of course the earth is flat when we are too small to see the curve

there are wheels so much bigger than
this cog and turning daily grind and
somnambulant reel – this moon swell
ocean gyre that counts the seasons as breaths –
this march of constellations across the sky

we live we die we live we die
yet we panic and push against our immortality
pretending only the old, frail or
foreign are mortal, when this life truly is
a moment of wonder or horror in a side tent
at a fair and as the curtain draws back
there it is, the sum total of human endeavour
illuminated in this life of where we are at
in all its wondrous horror and
breathtaking beauty
too much too much
to take it all in and as the curtain starts to fall

we reach out try to catch it
hold it open a moment longer
with a wait i am not done yet
i think i almost understand
what we have undone,
but there is no waiting
no holding back
and fall it must

and in the breath close darkness that follows
our hand finds a face a voice a hand we love
and pull them out the tent
to a gape of stars wheeling above
and the lights and sound
of the universe that is

and in a voice that has been you
since before and before
you whisper to the sky and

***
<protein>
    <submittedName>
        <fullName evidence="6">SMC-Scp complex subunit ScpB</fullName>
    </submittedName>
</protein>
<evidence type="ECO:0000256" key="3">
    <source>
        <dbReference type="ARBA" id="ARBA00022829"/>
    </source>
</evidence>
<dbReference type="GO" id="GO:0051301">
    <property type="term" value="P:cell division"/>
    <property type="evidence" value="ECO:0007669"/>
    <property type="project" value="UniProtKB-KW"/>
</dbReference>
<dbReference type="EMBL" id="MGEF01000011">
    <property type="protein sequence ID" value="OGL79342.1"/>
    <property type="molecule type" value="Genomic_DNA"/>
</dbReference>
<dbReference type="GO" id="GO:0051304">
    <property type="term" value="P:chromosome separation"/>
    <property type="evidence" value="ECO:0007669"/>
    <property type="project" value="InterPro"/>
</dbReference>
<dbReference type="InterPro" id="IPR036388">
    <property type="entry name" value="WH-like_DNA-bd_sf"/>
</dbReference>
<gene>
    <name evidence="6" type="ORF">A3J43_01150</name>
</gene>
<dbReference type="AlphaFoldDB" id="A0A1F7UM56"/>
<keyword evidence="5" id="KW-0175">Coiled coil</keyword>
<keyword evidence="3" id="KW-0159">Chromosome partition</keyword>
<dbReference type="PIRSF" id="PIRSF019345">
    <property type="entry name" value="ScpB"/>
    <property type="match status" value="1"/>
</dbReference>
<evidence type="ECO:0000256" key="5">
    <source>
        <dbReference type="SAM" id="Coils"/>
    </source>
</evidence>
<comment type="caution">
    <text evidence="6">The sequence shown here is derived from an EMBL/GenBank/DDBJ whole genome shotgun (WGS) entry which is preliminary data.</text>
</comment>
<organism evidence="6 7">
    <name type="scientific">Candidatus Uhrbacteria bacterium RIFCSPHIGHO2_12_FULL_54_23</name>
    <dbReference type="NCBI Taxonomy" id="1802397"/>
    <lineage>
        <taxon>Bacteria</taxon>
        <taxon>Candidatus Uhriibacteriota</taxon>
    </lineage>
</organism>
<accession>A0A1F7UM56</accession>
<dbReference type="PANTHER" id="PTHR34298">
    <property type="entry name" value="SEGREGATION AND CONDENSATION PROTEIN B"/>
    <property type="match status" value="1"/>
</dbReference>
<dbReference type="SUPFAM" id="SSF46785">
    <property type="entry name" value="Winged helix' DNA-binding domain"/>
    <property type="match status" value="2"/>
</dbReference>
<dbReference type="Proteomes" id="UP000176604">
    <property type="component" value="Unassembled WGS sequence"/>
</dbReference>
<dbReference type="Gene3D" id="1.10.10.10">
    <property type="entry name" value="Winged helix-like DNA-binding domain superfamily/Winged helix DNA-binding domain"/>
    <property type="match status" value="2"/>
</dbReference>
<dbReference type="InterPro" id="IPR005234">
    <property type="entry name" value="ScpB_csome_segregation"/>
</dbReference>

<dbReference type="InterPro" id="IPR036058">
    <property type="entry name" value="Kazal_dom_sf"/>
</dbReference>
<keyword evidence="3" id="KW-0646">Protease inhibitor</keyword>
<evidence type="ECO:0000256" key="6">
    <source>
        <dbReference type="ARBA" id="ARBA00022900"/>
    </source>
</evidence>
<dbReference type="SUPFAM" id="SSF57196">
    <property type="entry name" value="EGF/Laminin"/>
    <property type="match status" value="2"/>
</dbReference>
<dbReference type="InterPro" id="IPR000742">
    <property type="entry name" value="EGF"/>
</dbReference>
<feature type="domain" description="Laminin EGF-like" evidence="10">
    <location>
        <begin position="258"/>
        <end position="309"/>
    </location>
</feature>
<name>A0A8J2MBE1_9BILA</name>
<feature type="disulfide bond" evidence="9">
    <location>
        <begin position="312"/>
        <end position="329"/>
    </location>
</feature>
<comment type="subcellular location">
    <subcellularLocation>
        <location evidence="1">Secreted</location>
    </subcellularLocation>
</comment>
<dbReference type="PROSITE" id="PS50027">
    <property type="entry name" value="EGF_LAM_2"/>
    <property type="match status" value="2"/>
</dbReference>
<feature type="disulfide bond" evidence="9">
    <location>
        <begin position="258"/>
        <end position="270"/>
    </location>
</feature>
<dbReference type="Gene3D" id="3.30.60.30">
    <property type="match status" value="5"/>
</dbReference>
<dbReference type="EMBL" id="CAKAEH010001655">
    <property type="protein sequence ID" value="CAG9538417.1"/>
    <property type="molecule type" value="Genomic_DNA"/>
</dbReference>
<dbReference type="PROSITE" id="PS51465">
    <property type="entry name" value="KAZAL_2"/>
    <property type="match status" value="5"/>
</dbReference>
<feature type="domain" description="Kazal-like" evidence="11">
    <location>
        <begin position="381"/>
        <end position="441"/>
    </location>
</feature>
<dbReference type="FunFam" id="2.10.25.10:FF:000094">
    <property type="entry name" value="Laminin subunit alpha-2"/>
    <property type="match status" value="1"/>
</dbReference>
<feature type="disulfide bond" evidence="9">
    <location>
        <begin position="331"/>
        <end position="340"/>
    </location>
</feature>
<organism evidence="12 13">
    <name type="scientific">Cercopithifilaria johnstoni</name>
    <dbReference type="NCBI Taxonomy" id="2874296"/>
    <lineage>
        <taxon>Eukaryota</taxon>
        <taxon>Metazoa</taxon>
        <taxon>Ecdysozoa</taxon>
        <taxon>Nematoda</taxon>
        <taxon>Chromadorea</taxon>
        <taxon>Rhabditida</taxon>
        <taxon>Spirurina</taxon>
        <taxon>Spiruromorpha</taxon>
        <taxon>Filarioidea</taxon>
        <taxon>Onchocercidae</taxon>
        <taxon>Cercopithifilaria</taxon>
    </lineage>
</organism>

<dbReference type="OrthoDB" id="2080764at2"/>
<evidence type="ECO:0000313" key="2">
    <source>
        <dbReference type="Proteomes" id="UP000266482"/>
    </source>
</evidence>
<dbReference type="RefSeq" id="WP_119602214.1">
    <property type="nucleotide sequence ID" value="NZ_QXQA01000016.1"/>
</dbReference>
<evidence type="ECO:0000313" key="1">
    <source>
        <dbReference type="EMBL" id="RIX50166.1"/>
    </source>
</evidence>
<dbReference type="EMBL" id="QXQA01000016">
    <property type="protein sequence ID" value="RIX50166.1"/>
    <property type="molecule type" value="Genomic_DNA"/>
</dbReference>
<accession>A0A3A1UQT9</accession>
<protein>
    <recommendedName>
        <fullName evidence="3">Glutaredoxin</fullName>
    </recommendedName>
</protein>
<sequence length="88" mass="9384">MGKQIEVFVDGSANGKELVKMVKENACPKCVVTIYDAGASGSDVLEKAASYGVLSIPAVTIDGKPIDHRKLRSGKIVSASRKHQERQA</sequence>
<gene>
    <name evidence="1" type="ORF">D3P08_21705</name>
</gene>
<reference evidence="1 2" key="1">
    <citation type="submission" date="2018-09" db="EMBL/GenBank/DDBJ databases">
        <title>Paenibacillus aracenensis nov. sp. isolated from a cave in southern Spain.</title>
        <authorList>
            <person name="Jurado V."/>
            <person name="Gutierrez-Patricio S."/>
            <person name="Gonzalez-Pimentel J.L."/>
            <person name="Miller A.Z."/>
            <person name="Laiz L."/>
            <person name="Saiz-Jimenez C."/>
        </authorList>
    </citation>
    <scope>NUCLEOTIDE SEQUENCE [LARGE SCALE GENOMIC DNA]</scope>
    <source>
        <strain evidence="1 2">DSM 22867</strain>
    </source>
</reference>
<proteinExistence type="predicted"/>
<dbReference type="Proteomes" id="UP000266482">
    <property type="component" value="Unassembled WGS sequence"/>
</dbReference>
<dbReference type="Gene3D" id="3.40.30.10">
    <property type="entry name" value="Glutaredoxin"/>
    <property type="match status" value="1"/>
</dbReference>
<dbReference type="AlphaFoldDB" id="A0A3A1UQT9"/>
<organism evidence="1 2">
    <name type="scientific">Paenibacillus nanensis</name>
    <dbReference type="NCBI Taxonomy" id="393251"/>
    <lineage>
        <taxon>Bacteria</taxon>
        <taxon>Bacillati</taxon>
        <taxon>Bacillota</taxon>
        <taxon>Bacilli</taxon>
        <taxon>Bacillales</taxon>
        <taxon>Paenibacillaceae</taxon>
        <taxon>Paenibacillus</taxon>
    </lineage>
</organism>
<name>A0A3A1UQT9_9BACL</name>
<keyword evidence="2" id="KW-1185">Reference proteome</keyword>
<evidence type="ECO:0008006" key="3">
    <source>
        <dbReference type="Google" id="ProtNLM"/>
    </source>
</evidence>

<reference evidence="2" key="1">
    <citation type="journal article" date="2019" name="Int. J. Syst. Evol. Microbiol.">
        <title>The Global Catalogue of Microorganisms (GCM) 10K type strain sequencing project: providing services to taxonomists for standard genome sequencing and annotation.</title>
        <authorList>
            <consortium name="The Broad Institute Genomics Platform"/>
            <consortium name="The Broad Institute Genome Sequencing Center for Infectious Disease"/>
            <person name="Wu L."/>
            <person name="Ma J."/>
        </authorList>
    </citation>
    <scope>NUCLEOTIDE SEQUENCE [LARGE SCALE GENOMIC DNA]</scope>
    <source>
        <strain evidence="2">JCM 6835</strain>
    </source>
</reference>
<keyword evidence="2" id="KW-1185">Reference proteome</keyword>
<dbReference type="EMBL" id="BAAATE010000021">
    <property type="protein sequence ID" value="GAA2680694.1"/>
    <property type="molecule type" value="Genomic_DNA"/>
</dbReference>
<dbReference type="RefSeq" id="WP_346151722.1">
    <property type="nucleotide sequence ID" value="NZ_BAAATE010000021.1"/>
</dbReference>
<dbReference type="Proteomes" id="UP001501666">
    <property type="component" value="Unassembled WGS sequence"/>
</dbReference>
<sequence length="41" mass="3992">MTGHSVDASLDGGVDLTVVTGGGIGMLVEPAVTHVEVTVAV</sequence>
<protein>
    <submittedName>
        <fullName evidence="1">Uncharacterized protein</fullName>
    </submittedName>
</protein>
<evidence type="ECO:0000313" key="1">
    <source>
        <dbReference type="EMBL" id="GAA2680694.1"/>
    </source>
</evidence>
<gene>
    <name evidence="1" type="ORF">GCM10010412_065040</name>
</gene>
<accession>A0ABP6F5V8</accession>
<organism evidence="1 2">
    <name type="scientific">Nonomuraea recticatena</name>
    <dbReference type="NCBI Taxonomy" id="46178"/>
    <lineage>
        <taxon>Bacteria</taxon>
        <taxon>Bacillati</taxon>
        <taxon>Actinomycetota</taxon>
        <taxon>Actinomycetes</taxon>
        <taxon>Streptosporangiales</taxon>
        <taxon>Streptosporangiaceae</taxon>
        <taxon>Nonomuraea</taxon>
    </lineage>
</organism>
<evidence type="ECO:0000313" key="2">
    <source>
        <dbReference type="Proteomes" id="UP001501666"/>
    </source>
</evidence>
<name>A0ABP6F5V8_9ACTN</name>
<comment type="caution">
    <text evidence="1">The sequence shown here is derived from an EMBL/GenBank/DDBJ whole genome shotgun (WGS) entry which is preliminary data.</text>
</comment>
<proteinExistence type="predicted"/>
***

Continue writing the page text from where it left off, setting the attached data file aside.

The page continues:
the love still warm in your hand
let’s do it again.


For Brendan at Earthweal’s weekly challenge: BIG WHEELS TURNING

https://earthweal.com/2021/08/23/earthweal-weekly-challenge-big-wheels-turning/

9 thoughts on “of course the earth is flat when we are too small to see the curve

  1. This is so bittersweetly true Lindi, of horror and beauty blent: Yet the end is a birth and the miracle of deep understanding (gleaned, I suppose, from farming) — let’s do it all again. Amen, I’ll have what you’re seeing. … I’ve been thinking about how the big cycles geological time have been invisible to humanity until now, we’re seeing deep time events in our moment and its terrifying, that sublime — yet the heart of it is exactly here. How could we see or love otherwise?

    Liked by 1 person

  2. ‘yet we panic and push against our immortality
    pretending only the old, frail or
    foreign are mortal’

    – I think about this a lot. I visited Shakespeare’s former home once, and in the dining room was a picture of death sitting down to dinner with the other diners. I suppose it was impossible for death to be taboo back then when it could happen to anyone, at any time. But it still can. Better accept it and maybe value our lives the more because of it!

    Liked by 1 person

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